By Robert McCutcheon, Partner, US Industrial Products Sector Leader
Companies in the industrial products (IP) sector generally did well in 2013. Environmental factors in the United States helped the manufacturing sector achieve record-breaking after- tax profits. This profitability was in large part due to cost control rather than robust demand. While auto sales were up and the housing market improved in some areas, the partial government shutdown and the ongoing sequester reduced the country’s growth rate and muted consumer spending. But US manufacturers were able to hold down their costs on fuel and labor. The significant increase in shale oil and gas production provided lower-cost fuel alternatives, and high unemployment and productivity gains put a lid on domestic wage growth.
The revival of the manufacturing sector has led to a feeling of optimism among CEOs of IP companies about their near-term prospects. A whopping 82% said they expect positive revenue growth for their companies over the next 12 months; only 2% forecast negative growth. The CEOs expect much of the growth to come from the domestic economy, especially since the euro zone is still experiencing low demand, high unemployment, and internal conflict. Companies are primarily focusing on growth through major capital investments, new product/service introductions, and new joint ventures and strategic alliances. (See our Manufacturing Barometer for details.) In addition, the majority of IP companies are planning to increase hiring over the next year.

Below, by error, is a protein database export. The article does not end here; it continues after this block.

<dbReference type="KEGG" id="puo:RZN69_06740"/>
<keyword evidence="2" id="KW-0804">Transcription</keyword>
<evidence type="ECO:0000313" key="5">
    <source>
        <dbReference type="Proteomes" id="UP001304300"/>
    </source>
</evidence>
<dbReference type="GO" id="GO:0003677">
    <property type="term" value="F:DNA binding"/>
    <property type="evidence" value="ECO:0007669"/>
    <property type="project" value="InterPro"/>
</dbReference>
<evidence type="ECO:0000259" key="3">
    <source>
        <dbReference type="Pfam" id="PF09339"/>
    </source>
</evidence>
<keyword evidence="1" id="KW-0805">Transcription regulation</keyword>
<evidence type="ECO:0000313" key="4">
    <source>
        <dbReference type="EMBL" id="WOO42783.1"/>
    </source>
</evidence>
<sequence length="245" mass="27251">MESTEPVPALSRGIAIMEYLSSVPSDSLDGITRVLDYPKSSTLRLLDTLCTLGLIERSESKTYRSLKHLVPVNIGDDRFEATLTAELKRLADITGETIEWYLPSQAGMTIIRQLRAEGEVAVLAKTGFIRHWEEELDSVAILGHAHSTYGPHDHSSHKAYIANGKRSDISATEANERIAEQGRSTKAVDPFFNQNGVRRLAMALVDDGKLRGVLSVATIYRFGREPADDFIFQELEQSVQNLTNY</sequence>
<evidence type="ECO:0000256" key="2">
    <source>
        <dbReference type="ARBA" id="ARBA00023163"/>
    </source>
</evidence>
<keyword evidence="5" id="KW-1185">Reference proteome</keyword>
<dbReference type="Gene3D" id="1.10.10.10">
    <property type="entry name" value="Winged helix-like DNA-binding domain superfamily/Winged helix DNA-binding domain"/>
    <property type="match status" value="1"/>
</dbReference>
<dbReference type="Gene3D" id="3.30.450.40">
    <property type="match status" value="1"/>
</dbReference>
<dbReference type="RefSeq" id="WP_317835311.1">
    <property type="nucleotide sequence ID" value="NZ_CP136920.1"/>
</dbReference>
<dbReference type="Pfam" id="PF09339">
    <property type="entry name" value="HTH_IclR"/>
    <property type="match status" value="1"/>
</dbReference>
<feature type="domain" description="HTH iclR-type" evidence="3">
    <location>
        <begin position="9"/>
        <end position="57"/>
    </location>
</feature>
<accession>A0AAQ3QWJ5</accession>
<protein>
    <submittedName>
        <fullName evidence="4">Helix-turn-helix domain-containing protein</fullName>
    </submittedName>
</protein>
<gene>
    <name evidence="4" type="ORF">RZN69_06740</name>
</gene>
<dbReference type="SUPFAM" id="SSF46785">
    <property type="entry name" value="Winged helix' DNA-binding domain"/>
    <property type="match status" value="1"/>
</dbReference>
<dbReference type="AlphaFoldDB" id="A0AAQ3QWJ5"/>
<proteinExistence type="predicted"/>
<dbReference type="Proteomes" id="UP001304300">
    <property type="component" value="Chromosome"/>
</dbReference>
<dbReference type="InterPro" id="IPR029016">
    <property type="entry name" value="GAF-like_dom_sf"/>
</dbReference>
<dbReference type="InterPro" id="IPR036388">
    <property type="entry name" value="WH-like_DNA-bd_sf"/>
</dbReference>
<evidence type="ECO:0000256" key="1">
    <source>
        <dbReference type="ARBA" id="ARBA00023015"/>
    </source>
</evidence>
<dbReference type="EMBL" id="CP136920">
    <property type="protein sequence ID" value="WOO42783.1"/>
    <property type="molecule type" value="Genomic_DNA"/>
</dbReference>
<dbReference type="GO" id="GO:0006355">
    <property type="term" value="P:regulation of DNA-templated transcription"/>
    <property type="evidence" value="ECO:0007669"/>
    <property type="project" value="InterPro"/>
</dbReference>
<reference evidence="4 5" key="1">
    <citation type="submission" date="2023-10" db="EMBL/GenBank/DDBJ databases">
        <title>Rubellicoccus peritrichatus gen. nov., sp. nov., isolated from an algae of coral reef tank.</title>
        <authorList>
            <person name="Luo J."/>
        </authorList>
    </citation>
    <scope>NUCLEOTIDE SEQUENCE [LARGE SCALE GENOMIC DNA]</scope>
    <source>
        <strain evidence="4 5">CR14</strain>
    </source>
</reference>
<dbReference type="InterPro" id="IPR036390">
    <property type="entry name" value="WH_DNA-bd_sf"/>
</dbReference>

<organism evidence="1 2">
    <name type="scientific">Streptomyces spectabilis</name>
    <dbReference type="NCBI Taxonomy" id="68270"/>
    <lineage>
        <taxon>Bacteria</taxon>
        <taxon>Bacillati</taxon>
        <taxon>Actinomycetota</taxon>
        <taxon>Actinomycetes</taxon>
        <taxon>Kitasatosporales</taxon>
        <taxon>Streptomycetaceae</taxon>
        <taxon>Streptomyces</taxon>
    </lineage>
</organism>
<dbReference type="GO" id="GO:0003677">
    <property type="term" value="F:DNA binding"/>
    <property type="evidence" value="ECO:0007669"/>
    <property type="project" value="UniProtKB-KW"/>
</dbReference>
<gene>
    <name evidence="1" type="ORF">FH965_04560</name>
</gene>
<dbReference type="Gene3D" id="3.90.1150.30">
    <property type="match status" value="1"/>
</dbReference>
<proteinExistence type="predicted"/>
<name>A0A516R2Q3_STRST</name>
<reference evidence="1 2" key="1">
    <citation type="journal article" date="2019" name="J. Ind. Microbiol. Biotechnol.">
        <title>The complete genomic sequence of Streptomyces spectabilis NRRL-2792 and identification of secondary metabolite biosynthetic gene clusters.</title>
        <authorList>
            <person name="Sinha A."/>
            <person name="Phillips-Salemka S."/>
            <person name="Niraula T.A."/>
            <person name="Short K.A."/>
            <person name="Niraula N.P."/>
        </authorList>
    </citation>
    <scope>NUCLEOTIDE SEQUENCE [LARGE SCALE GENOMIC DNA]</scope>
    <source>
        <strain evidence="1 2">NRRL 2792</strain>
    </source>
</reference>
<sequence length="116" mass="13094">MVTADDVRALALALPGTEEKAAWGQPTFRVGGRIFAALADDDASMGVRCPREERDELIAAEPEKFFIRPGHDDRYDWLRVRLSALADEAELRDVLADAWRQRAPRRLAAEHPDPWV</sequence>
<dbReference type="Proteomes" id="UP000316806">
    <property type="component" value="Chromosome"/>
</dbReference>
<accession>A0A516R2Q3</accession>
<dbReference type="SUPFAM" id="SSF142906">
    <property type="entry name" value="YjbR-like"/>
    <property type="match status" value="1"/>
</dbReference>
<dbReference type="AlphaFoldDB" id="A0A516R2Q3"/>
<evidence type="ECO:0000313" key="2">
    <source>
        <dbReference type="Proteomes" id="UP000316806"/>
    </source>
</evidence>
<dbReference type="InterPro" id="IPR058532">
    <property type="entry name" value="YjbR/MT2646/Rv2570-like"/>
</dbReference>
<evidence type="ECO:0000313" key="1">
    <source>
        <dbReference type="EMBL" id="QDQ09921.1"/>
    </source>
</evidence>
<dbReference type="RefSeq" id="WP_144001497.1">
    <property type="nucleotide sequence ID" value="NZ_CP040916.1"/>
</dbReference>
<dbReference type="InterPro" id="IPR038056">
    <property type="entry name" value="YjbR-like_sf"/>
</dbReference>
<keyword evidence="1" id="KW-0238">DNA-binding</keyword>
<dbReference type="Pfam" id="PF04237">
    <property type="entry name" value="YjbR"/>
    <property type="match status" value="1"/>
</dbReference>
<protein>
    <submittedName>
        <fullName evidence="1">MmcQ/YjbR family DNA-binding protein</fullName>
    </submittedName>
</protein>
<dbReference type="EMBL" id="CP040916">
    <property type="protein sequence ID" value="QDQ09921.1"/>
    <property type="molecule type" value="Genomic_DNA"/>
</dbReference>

An uptick in recent deal activity also reflects optimism about the US. Our latest report on M&A activity for IP companies showed a 23% increase in value from the prior quarter. But, indicating caution about the global economy and a sustained but modest US growth rate, deal volume was flat and most deals were small and middle market transactions in the domestic market. Strategic investors rather than financial investors were the primary drivers of deal activity, reflecting a focus on longer-term investment opportunities.
Question to consider: What’s your view on how the industrial products industry fared in 2013?